During this remote learning period, one of the technical challenges that needs to be handled is that of accounting for attendance. While it is necessary that schools develop some mechanism for this, there are multiple possible ways of solving the problem.
I believe there are two approaches to this that schools might consider and we (Jeffco Public Schools) are open to either or a hybrid approach and then sharing collectively what we learn about the benefits and challenges of these approaches.
The first approach is to attempt to recreate the synchronous and time-based systems that exist in a normal school setting, where students all meet together at some predetermined time and duration. Students count as being in attendance for being physically present in the room and are awarded “credit” for being in the class for the requisite time and meeting minimum expectations on their assignments.
In transitioning this traditional model to an electronic format, schools would establish set times and duration when classes would meet together online (via formats including Google Meet, Zoom, or Webex, GoToMeeting) and then take an accounting of all the students who are present in the online forum. Assignments or tasks would be sent to the teacher and then scored and recorded the same way they are in a normal school setting.
The second approach is to use an asynchronous and competency-based model. Using this approach, teachers would regularly post resources (videos, readings, links) and tasks (exercises, problems/projects to solve) on some forum such as a teacher website, Google classroom, or Schoology, or even email. Students would access these resources and task at a time of their own determination (or their parents). “Attendance” would be accounted for by teachers gathering and keeping track of evidence (writings, videos, worksheets, problems/projects) that students completed to a level of competence or mastery as determined by the teacher. In this format, there is no need for the teacher or the students to be online at the same time. “Seat-time” requirements might be estimated by evaluating how much time it would take students to process through the resources and complete the task.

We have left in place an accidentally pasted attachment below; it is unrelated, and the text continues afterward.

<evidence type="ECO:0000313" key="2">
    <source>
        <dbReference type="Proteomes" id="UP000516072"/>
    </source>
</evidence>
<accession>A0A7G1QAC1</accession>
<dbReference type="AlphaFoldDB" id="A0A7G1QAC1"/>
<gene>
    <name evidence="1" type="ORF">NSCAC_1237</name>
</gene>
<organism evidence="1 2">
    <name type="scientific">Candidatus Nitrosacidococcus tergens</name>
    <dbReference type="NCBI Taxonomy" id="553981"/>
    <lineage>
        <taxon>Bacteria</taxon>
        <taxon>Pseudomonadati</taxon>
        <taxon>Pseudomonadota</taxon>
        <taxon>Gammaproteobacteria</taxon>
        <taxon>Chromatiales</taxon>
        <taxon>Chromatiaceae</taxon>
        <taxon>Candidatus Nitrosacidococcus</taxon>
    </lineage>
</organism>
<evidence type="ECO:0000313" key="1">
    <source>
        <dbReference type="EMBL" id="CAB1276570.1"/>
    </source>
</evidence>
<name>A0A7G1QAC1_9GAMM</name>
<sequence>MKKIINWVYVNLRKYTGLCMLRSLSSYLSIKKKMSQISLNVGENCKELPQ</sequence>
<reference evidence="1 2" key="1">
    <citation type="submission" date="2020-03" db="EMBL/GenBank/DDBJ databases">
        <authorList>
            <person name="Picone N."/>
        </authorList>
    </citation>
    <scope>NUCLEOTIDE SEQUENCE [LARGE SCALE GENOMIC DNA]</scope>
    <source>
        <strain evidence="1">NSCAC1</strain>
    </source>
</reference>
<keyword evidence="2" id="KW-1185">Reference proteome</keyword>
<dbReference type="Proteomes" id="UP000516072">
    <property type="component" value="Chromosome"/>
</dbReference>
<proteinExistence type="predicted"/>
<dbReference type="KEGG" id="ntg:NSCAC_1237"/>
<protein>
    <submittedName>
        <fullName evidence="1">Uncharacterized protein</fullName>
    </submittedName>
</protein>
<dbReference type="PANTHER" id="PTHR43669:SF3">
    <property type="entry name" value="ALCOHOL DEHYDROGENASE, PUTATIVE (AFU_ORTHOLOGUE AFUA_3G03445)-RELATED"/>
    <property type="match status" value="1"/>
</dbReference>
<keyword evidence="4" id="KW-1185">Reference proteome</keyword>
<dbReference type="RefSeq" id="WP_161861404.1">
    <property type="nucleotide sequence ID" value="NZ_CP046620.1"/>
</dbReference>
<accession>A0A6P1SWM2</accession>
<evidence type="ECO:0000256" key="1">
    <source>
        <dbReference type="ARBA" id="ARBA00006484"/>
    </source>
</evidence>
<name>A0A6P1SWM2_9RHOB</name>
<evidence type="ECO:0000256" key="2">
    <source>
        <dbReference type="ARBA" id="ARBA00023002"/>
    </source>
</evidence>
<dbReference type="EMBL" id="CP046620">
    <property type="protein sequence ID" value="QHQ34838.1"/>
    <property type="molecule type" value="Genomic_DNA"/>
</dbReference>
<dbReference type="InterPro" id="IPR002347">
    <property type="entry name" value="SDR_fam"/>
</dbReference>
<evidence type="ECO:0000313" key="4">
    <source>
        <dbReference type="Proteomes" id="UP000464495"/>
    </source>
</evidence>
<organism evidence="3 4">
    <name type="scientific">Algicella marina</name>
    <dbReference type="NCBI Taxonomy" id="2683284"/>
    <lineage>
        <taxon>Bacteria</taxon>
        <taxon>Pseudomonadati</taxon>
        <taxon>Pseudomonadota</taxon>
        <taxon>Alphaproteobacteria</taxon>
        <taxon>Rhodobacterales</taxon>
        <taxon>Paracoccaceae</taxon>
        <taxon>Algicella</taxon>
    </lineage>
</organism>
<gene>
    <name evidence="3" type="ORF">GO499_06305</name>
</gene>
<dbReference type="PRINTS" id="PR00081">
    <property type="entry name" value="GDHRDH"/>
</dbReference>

A third approach might be to create some hybrid model. There are any number of combinations schools might consider.
During this period of remote learning, Jeffco Public Schools is not dictating one approach or another. Rather, we believe that a diversity of solutions will emerge from our schools and then we can share learning and emerging best practices from either or both methods, or possibly other approaches.
Designing the solution to the technical problem of attendance is a great example of how systems, and the people in them, learn. The necessity of solving the problem leads to replication (of what we are used to) and then to innovation.